if that is the case, then how do I get to use the [tex] \frac{\partial}{\partial t} \langle \psi | [/tex] you suggested?
Yes, if you have [tex]\hat{H}[/tex] acting on a general object, the product rule is incorrect. The way to think about it is the following. A system is described by its Hamiltonian, which can be written as the operator [tex]\hat{H}[/tex]. The particular kinetic term and potential tells us how the Hamiltonian acts on states and operators.

Now the quantum states of the system [tex]|\psi\rangle [/tex] are solutions to the Schrodinger equation

[tex] \hat{H} |\psi\rangle = i \hbar \frac{\partial}{\partial t} |\psi\rangle . (*) [/tex]

It's only on these states that the Hamiltonian has a representation as [tex] \hat{H} |\psi\rangle = i \hbar \partial/\partial t[/tex]; in general it doesn't. The point of your problem is to obtain a relationship between the action of the Hamiltonian and the time derivative for the density matrix and it will be slightly more complicated than (*).

As for the conjugate state [tex]\langle \psi |[/tex], you obtain the conjugate version of (*) because [tex] |\psi\rangle[/tex] is a solution to the SE.
 
  • #5
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actually I think I've got it but it did involve use of the product rule...

[tex] H\rho = \sum_a P_a H|\psi_a\rangle\langle \psi_a| [/tex]

[tex] \rho H = \sum_a P_a |\psi_a\rangle\langle \psi_a|H [/tex]

[tex] H\rho - \rho H = \sum_aP_a (H|\psi\rangle\langle \psi_a| - |\psi\rangle\langle \psi_a|H) = [H,\rho] [/tex]

[tex]\frac{\partial}{\partial t}|\psi\rangle = \frac{-i}{\hbar}H|\psi\rangle [/tex]

[tex]\frac{\partial}{\partial t}\langle \psi| = \frac{i}{\hbar}\langle\psi|H [/tex]



[tex] i\hbar\frac{\partial \rho}{\partial t} = i\hbar\sum_aP_a(\frac{\partial}{\partial t}|\psi\rangle\langle \psi_a| + |\psi\rangle\frac{\partial}{\partial t}\langle \psi_a|) = i\hbar\sum_aP_a(\frac{-i}{\hbar}H|\psi\rangle\langle \psi_a| + |\psi\rangle\frac{i}{\hbar}\langle \psi_a|H) = \sum_aP_a (H|\psi\rangle\langle \psi_a| - |\psi\rangle\langle \psi_a|H) = [H,\rho] [/tex]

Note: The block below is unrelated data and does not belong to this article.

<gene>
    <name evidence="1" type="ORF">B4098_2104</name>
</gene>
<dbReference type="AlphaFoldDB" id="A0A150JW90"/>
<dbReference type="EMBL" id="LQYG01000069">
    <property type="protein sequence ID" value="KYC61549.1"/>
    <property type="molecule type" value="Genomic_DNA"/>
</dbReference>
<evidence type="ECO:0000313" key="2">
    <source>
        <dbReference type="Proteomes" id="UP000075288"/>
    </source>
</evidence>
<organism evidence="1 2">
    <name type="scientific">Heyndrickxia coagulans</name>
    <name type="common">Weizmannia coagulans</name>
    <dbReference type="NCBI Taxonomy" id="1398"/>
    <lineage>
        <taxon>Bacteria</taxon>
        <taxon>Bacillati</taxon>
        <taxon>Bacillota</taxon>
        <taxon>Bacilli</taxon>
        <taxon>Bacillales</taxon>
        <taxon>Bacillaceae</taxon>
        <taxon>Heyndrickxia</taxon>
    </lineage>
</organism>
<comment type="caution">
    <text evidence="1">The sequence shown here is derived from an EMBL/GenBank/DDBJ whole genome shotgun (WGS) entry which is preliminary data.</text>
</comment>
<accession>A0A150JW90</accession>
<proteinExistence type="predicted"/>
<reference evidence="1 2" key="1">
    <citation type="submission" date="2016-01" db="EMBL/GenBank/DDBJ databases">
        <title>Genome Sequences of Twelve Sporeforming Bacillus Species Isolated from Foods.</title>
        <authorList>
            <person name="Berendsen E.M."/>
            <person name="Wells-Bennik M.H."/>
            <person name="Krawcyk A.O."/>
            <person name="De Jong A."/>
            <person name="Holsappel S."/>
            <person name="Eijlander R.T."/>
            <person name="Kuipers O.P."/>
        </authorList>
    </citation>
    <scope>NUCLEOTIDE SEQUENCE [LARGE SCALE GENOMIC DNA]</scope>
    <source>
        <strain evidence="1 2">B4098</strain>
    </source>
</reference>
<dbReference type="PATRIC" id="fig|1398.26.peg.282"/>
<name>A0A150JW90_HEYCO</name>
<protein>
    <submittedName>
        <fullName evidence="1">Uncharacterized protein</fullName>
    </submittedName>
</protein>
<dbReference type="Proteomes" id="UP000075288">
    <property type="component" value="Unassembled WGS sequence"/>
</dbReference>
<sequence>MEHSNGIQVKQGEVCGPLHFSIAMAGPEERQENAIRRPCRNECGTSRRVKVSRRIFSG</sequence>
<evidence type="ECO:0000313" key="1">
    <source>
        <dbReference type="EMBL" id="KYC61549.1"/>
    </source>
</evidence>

So what's the lesson here? when I've got say, [tex] \frac{\partial}{\partial t}|\psi\rangle\langle\psi| [/tex] I product rule it like [tex] (\frac{\partial}{\partial t}|\psi\rangle)\langle\psi| + |\psi\rangle\frac{\partial}{\partial t} \langle\psi|[/tex] but when I've got an operator with a derivative in it, I only apply it to the thing directly to the right of it?
 
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  • #6
fzero
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So what's the lesson here? when I've got say, [tex] \frac{\partial}{\partial t}|\psi\rangle\langle\psi| [/tex] I product rule it like [tex] (\frac{\partial}{\partial t}|\psi\rangle)\langle\psi| + |\psi\rangle\frac{\partial}{\partial t} \langle\psi|[/tex] but when I've got an operator with a derivative in it, I only apply it to the thing directly to the right of it?
It's valid to use the product rule when the operator is a pure derivative. Hamiltonians generally have a potential term, for which the product rule is not valid. You can check this by representing

[tex]\hat{H} = - \hbar^2 \frac{\partial^2}{\partial x^2} + V[/tex]

and acting on the product [tex] fg[/tex] of some arbitrary functions [tex] f[/tex] and [tex]g[/tex].
 
  • #7
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ahh, right, got it. cheers.